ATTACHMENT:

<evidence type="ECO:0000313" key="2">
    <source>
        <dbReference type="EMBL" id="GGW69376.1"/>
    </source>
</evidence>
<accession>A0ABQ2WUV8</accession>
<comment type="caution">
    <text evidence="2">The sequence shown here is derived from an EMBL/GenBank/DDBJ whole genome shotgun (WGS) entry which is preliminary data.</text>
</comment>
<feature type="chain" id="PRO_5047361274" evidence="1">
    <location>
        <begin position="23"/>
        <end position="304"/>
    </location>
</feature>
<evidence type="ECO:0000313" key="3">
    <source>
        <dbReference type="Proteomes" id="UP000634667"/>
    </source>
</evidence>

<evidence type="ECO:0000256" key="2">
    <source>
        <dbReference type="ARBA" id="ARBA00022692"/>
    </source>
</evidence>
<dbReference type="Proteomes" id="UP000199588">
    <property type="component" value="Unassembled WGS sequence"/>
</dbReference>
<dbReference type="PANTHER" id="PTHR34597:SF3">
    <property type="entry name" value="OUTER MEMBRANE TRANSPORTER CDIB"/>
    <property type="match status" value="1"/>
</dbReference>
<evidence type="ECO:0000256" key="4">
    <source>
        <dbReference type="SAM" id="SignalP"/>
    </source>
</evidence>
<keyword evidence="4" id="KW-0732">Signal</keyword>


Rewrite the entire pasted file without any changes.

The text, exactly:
<evidence type="ECO:0000313" key="2">
    <source>
        <dbReference type="EMBL" id="GGW69376.1"/>
    </source>
</evidence>
<accession>A0ABQ2WUV8</accession>
<comment type="caution">
    <text evidence="2">The sequence shown here is derived from an EMBL/GenBank/DDBJ whole genome shotgun (WGS) entry which is preliminary data.</text>
</comment>
<feature type="chain" id="PRO_5047361274" evidence="1">
    <location>
        <begin position="23"/>
        <end position="304"/>
    </location>
</feature>
<evidence type="ECO:0000313" key="3">
    <source>
        <dbReference type="Proteomes" id="UP000634667"/>
    </source>
</evidence>

<evidence type="ECO:0000256" key="2">
    <source>
        <dbReference type="ARBA" id="ARBA00022692"/>
    </source>
</evidence>
<dbReference type="Proteomes" id="UP000199588">
    <property type="component" value="Unassembled WGS sequence"/>
</dbReference>
<dbReference type="PANTHER" id="PTHR34597:SF3">
    <property type="entry name" value="OUTER MEMBRANE TRANSPORTER CDIB"/>
    <property type="match status" value="1"/>
</dbReference>
<evidence type="ECO:0000256" key="4">
    <source>
        <dbReference type="SAM" id="SignalP"/>
    </source>
</evidence>
<keyword evidence="4" id="KW-0732">Signal</keyword>